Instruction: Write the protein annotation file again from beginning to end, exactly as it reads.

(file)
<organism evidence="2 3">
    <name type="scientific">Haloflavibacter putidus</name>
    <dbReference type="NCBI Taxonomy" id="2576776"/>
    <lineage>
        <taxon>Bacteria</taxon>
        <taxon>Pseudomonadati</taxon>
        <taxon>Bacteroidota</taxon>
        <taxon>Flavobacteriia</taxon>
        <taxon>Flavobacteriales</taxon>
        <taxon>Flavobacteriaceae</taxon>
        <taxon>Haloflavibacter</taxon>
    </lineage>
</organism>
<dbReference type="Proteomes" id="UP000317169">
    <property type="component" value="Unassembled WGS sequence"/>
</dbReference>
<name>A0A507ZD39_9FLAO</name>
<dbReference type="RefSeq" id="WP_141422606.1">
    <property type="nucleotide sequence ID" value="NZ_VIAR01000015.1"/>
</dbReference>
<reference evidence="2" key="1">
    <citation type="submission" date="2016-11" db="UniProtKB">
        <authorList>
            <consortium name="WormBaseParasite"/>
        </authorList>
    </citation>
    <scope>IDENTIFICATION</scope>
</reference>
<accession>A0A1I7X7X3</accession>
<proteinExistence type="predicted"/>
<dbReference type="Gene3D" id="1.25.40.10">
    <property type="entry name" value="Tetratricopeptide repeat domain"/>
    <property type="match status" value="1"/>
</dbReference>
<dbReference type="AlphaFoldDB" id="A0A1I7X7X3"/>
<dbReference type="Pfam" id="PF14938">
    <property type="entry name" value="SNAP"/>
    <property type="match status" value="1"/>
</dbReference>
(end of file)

<organism evidence="2 3">
    <name type="scientific">Haloflavibacter putidus</name>
    <dbReference type="NCBI Taxonomy" id="2576776"/>
    <lineage>
        <taxon>Bacteria</taxon>
        <taxon>Pseudomonadati</taxon>
        <taxon>Bacteroidota</taxon>
        <taxon>Flavobacteriia</taxon>
        <taxon>Flavobacteriales</taxon>
        <taxon>Flavobacteriaceae</taxon>
        <taxon>Haloflavibacter</taxon>
    </lineage>
</organism>
<dbReference type="Proteomes" id="UP000317169">
    <property type="component" value="Unassembled WGS sequence"/>
</dbReference>
<name>A0A507ZD39_9FLAO</name>
<dbReference type="RefSeq" id="WP_141422606.1">
    <property type="nucleotide sequence ID" value="NZ_VIAR01000015.1"/>
</dbReference>
<reference evidence="2" key="1">
    <citation type="submission" date="2016-11" db="UniProtKB">
        <authorList>
            <consortium name="WormBaseParasite"/>
        </authorList>
    </citation>
    <scope>IDENTIFICATION</scope>
</reference>
<accession>A0A1I7X7X3</accession>
<proteinExistence type="predicted"/>
<dbReference type="Gene3D" id="1.25.40.10">
    <property type="entry name" value="Tetratricopeptide repeat domain"/>
    <property type="match status" value="1"/>
</dbReference>
<dbReference type="AlphaFoldDB" id="A0A1I7X7X3"/>
<dbReference type="Pfam" id="PF14938">
    <property type="entry name" value="SNAP"/>
    <property type="match status" value="1"/>
</dbReference>